The Bureau of Insurance is part of the Department of Professional and Financial Regulation. Consumers can reach the Bureau at; by calling 800-300-5000 in state; or by writing to Bureau of Insurance, 34 State House Station, Augusta ME  04333.


Disaster Preparedness Tips for Homeowners and Renters from the NAIC

  • Take an inventory of your valuables and belongings. This should include taking photographs or a video of each room. This documentation will provide your insurance company with proof of your belongings and help to process claims more quickly in the event of disaster.
  • To enable filing claims more quickly, keep sales receipts and/or canceled checks. Also note the model and serial numbers of the items in your home inventory.
  • As you acquire more valuables — jewelry, family heirlooms, antiques, art —consider purchasing an additional “floater” or “rider” to your policy to cover these special items. These types of items typically are not covered by a basic homeowners or renter’s insurance policy.
  • Remember to include in your home inventory those items you rarely use (e.g., holiday decorations, sports equipment, tools, etc.).
  • Store copies of all your insurance policies in a safe location away from your home that is easily accessible in case of disaster. You may want to store your policies and inventory in a waterproof, fireproof box or in a safe, remote location such as a bank safe deposit box. Consider leaving a copy of your inventory with relatives, friends or your insurance provider and store digital pictures in your e-mail or on a Web site for easy retrieval.
  • Know what is and is not covered by your insurance policy. You might need additional protection depending on where you live. Make sure your policies are up to date. Contact your insurance provider annually to review and update your insurance policy.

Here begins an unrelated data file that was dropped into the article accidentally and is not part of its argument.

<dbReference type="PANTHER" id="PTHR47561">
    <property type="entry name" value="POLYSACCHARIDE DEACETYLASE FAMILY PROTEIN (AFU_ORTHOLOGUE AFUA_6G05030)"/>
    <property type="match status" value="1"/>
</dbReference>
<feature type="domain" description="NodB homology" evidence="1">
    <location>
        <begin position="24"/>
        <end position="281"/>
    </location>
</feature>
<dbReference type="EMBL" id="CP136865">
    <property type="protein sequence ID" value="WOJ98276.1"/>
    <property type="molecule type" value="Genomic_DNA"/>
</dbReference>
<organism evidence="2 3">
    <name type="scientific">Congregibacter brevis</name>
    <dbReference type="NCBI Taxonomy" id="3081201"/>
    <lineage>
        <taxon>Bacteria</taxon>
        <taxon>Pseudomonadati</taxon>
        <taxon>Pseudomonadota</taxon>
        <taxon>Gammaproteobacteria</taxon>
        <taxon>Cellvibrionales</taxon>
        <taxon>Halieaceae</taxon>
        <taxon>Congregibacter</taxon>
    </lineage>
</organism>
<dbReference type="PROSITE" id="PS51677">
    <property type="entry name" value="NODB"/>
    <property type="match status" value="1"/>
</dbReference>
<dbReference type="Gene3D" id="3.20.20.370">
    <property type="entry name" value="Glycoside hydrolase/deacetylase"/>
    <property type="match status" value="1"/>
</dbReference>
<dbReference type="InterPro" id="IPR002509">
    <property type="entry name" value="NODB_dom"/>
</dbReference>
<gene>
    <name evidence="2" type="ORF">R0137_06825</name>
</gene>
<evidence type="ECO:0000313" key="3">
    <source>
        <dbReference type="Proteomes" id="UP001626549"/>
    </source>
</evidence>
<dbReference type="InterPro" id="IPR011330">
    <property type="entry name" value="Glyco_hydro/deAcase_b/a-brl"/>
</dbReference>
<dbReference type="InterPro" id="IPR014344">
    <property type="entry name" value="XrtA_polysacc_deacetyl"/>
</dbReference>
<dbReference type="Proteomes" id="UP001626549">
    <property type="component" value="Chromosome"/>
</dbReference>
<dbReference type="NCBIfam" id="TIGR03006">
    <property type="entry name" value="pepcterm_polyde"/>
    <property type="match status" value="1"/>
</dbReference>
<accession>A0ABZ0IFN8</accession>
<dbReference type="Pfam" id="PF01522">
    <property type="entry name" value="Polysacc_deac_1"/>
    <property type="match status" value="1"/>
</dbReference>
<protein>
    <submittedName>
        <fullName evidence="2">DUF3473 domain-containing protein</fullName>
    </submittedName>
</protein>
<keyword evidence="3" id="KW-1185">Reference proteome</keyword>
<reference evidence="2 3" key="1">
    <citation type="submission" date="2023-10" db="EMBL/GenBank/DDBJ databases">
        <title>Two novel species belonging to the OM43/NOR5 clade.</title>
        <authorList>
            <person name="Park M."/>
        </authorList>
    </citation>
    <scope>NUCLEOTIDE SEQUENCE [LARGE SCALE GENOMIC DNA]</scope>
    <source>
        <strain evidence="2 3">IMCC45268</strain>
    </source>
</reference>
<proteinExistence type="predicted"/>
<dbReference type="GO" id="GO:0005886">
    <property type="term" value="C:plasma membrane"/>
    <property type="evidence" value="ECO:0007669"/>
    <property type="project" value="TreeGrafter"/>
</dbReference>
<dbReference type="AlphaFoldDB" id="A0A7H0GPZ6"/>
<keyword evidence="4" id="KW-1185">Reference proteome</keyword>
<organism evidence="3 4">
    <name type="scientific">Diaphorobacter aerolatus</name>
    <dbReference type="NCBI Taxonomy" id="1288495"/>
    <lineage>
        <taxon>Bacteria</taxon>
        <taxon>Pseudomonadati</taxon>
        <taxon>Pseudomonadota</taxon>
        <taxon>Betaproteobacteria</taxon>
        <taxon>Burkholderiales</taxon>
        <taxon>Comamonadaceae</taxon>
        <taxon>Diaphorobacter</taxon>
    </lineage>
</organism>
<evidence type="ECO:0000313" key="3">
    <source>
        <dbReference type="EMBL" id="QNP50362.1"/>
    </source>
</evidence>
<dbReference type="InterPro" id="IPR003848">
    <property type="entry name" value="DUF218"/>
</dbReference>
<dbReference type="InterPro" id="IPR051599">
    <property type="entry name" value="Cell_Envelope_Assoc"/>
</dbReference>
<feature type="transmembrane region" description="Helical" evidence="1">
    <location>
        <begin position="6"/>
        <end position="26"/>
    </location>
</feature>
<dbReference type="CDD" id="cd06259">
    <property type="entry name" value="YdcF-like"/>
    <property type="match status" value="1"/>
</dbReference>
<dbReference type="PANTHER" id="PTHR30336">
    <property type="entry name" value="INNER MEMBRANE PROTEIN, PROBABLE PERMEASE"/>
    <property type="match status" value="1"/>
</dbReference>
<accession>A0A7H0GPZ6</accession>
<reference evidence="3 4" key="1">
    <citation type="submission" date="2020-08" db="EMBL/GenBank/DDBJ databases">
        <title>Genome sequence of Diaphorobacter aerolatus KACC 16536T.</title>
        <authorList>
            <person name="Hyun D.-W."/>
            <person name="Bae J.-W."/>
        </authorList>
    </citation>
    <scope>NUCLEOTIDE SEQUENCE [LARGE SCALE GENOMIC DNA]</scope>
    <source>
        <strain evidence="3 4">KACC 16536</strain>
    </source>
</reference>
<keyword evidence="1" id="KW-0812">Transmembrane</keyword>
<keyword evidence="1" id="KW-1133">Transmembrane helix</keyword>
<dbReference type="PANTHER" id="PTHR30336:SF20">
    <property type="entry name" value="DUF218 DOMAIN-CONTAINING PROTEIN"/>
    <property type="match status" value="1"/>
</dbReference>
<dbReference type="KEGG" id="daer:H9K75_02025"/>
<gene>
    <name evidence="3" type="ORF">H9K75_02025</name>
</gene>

• Keep a readily available list of 24-hour contact information for each of your insurance providers.
  • Find out if your possessions are insured for the actual cash value or the replacement cost. Actual cash value is the amount it would take to repair or replace damage to your home or possessions after depreciation while replacement cost is the amount it would take to repair or replace your home or possessions without deducting for depreciation. Speak with your insurance provider to determine whether purchasing replacement coverage is worth the cost.
  • Speak with your insurance provider to find out if your policy covers additional living expenses for a temporary residence if you are unable to live in your home due to damage from a disaster.
  • Appraise your home periodically to make sure your insurance policy reflects home improvements or renovations. Contact your insurance provider to update your policy

Prepare for disasters


By Russ Van Arsdale, Executive Director of Northeast CONTACT
Posted Nov. 11, 2012, at 7:34 p.m.

Anyone who has lived through more than one Maine winter may have chuckled over the minor dust-up between the National Weather Service and The Weather Channel over the naming of last week’s storm.